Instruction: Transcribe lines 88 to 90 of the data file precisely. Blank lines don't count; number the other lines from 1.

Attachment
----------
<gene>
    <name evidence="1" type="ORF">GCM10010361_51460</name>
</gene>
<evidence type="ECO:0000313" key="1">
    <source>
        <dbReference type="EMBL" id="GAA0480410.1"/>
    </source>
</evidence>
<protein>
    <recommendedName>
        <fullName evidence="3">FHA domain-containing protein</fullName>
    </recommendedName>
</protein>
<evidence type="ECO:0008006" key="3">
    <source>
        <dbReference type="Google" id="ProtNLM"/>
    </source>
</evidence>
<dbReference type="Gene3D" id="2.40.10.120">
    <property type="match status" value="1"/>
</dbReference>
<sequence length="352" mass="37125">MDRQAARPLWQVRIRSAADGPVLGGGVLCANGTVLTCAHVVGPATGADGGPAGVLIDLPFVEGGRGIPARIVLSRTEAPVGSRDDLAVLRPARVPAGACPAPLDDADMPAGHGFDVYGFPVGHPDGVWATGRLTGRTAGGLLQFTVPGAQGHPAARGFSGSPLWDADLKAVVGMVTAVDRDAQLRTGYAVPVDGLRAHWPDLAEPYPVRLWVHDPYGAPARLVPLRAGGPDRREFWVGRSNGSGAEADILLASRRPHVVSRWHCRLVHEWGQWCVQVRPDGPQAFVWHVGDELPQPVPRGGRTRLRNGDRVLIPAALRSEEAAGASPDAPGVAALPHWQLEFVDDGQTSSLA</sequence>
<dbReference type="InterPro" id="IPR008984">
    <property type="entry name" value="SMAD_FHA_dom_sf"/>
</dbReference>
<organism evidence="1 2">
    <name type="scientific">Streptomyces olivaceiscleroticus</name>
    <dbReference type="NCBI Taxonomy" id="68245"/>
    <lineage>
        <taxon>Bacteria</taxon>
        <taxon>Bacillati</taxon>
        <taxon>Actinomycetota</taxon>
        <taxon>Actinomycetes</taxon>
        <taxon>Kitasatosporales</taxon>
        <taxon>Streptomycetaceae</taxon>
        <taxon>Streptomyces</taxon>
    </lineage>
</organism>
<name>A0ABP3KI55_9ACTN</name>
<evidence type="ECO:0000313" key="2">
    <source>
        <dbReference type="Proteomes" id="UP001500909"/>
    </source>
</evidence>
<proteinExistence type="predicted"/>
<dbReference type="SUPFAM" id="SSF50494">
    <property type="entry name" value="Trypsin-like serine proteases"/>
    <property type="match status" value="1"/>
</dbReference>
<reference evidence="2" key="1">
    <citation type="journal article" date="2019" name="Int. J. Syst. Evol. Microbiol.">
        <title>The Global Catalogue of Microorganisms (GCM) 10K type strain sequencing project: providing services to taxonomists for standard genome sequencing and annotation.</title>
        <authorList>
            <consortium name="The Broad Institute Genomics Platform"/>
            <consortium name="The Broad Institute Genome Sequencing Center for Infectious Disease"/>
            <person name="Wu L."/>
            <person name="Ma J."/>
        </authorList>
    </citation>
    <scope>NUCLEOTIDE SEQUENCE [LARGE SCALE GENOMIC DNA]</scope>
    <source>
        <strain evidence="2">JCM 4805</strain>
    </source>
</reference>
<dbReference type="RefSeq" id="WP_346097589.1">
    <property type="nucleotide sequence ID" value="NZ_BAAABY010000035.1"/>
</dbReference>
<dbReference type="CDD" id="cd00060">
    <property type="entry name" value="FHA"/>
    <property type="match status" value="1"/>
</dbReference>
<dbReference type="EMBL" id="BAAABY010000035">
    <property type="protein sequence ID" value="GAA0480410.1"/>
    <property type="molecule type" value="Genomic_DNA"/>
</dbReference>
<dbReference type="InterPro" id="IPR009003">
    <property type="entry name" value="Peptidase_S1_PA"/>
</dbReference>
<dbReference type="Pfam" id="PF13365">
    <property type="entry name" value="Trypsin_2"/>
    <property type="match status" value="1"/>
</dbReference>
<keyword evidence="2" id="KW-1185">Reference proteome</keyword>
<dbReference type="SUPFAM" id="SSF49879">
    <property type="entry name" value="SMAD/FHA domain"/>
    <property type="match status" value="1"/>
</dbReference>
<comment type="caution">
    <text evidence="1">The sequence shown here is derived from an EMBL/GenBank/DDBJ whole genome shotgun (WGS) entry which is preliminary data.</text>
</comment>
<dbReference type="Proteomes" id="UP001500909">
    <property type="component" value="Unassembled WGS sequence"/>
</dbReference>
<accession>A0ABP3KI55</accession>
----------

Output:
<comment type="caution">
    <text evidence="1">The sequence shown here is derived from an EMBL/GenBank/DDBJ whole genome shotgun (WGS) entry which is preliminary data.</text>
</comment>